Brush up on the basics…
To avoid being bamboozled by jargon when hunting for engagement rings, read up on the “four Cs” – the criteria used to grade diamonds. Carat represents weight; Clarity refers to the number of imperfections (ranging from Internally Flawless to Included); Colour is graded in alphabetical order from D – Z, D being completely colourless and considered the best, and Cut refers to the shape. “Try to buy a diamond that is in the D-G colour range, and in the flawless to VS2 clarity range,” advises Boodles director James Amos.
….But don’t get fixated
They’re a useful guide to a diamond’s quality, but don’t get hung up on the 4 Cs. It's all about the individual stone. At any budget you might have to compromise on one or more of these areas, so consider what’s most important to your beloved.
Suss her style
Engagement rings don’t have to mean a diamond solitaire; strike the balance between timelessness and taste. “It should be timeless, elegant and still reflect a bit of her personality,” says jeweller Phoebe Coleman. Match the metal to her current jewellery: is she a platinum, yellow or rose-gold kind of girl? If she hankers after expensive handbags and Louboutins, chances are she’ll want a ring that carries designer cache: Tiffany & Co, De Beers and Cartier are all a good bet, but be prepared to fork out for a prestigious name. If she lusts after colour, don’t feel constrained to traditional diamonds: emeralds, rubies, sapphires or opals make beautiful engagement rings too.
Find out the fundamentals
Some women have an aversion to cushion-cuts; others wouldn’t say yes to anything other than a halo (a circle of small diamonds around the inner stone). Speak to her nearest and dearest, casually canvas her opinion on her friend’s engagement rings; it’s worth doing some sleuthing to unearth the essentials.
Consider the practicalities
“Think carefully about what she does for a living and in her spare time,” advises Phoebe Coleman. “Get something that fits with her lifestyle; does she go to the gym or drive a lot? That will put a lot of strain on the ring,” adds Omar Vaja of Bentley & Skinner. Consider how the ring will fit with her wedding band; very large stones may leave a gap between the two bands or require a curved wedding ring to be made to measure.
Commission your own
There’s nothing like creating something completely unique. “There are many talented, independent jewellers who welcome your input and help you make the right choice,” says Kamilla Ruberg of the eponymous London jewellery boutique. What’s more, most independent designer-makers will be able to source diamonds at more reasonable prices than Bond Street’s big names. Be savvy though – do your research to make sure you’re getting what you’ve paid for and don’t be afraid to barter.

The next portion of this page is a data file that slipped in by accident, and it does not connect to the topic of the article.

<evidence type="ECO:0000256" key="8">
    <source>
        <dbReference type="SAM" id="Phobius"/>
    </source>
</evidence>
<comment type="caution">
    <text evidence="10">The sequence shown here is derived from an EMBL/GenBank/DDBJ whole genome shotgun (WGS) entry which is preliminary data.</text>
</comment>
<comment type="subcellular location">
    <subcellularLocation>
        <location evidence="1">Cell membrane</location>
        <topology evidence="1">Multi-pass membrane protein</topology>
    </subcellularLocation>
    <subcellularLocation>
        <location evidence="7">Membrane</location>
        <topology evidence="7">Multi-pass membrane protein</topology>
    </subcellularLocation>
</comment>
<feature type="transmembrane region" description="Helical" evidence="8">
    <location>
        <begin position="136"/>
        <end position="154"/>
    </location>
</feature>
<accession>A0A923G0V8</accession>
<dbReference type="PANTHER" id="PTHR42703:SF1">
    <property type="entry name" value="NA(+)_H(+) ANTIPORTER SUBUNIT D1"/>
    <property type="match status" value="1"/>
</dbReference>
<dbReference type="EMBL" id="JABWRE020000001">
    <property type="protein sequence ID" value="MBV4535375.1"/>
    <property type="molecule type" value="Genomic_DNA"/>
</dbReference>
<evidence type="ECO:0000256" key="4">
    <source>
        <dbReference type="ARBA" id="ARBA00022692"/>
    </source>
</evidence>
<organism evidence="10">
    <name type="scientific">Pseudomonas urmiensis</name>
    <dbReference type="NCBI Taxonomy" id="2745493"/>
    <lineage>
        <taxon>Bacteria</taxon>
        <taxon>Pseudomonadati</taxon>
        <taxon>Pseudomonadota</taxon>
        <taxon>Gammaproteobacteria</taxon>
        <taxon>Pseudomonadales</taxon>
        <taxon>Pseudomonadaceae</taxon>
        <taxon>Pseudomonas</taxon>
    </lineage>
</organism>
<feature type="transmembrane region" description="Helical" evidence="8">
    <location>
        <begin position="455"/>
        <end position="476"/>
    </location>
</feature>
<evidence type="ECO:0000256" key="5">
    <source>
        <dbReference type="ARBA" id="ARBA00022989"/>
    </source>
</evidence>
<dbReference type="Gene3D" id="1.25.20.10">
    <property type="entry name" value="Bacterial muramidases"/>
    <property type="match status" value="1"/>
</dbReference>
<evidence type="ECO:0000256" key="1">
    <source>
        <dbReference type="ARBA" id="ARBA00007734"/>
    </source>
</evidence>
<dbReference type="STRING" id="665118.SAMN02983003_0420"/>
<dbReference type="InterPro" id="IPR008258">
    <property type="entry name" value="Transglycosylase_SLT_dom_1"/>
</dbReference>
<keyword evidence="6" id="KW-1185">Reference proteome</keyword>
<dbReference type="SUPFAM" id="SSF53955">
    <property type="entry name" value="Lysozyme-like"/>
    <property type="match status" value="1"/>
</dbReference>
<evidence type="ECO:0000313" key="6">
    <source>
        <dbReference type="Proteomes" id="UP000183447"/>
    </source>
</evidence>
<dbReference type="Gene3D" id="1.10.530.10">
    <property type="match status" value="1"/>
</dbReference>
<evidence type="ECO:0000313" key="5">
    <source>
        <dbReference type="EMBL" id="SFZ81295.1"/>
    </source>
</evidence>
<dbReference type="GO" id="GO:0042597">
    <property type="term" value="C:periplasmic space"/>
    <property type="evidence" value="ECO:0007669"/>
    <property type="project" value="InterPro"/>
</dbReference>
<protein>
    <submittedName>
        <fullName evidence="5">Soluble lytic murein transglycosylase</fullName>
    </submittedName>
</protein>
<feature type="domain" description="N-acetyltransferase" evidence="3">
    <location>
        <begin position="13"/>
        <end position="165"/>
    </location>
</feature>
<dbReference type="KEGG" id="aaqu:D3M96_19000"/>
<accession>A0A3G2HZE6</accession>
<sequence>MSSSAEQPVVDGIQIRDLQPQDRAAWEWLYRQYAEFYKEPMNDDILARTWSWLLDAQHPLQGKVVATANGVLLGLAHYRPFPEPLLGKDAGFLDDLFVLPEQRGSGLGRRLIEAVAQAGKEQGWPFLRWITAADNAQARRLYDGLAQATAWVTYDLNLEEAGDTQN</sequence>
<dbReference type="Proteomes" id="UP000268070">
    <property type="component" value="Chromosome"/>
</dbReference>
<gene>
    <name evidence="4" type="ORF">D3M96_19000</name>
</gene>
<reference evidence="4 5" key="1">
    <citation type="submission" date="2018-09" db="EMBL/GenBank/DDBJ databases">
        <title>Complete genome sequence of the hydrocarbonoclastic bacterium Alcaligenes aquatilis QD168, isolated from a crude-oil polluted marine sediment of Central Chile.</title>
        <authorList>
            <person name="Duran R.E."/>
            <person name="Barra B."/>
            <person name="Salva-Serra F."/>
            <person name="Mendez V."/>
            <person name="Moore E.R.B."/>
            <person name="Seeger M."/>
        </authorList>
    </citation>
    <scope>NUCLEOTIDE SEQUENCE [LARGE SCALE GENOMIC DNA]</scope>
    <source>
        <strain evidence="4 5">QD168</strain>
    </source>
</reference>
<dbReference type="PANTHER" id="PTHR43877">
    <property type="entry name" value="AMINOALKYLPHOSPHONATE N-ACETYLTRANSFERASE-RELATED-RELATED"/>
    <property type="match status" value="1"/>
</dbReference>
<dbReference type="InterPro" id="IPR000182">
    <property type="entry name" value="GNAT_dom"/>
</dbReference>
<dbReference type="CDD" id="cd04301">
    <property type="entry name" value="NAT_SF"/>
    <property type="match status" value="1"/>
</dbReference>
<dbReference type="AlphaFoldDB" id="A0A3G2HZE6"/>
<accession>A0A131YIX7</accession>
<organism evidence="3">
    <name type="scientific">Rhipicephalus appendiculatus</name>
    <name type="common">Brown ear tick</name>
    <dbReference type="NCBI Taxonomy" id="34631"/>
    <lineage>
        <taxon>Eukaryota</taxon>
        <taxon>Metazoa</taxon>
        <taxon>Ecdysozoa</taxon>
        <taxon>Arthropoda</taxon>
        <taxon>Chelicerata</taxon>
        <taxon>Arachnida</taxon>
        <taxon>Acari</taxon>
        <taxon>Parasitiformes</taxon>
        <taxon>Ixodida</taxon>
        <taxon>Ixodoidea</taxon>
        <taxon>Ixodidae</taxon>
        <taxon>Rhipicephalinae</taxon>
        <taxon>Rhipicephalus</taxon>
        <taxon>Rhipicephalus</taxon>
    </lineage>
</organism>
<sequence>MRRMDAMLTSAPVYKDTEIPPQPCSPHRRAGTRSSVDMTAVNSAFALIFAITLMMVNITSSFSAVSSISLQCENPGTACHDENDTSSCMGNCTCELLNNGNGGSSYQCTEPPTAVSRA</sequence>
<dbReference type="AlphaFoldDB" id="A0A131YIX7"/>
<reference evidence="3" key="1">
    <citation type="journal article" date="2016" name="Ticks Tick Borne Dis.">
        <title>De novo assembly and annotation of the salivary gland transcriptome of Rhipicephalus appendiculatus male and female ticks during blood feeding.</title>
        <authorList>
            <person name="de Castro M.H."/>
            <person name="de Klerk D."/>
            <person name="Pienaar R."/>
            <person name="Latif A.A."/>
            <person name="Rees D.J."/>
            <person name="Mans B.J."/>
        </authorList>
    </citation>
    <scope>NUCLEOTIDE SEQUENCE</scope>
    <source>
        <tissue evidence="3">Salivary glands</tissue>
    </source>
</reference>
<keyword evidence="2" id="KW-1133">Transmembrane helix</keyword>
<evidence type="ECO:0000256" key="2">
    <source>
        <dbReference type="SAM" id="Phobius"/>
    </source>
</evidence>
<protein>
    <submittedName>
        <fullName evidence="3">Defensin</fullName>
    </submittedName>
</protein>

Keep it in the family
If your granny left you an engagement-worthy treasure, lucky you. Don’t despair if it’s not your beloved’s style, though. Hattie Rickards specialises in re-setting family stones and breathing new life into treasured possessions – far preferable to them gathering dust in a safe somewhere.
Due to technological advances in the way diamonds are cut, vintage engagement rings tend to have a more subtle sparkle that’s appealing to many – not to mention a unique back story. If choosing vintage, make sure it’s not too fragile, advises Omar Vaja of Bentley & Skinner; “Avoid delicate settings from the 1700s that are foil-backed and avoid organic materials like pearls because they lose their lustre over time. There are some beautiful Victorian, Edwardian and Art Deco rings that are built to last.”
If you can't find a vintage design to your taste, Hancocks have developed a contemporary range of one-of-a-kind rings featuring high quality old cut stones. It is the best of both worlds, as no two old cut stones are the same, meaning the ring is unique to you.
Go down the cautious route
If your fiancée-to-be has very particular taste, we don’t blame you for being afraid to take the plunge. Some women dream of designing their own ring – they’re the ones who’ll wear it for the rest of their life, after all. A smart compromise is to propose with a stone of your choosing, then work together to shape it into the ring of her dreams.
Push your budget
“Tradition dictates that an engagement ring should cost twice the buyer’s net monthly salary,” says Boodles’ James Amos, “but our advice is to spend what feels right – there’s no need to start married life in debt!” Annabel Davidson, Vanity Fair’s jewellery editor, advises the ‘wince test’: “You want to wince just slightly when making that transaction. If you can comfortably afford it, you’re not spending enough.”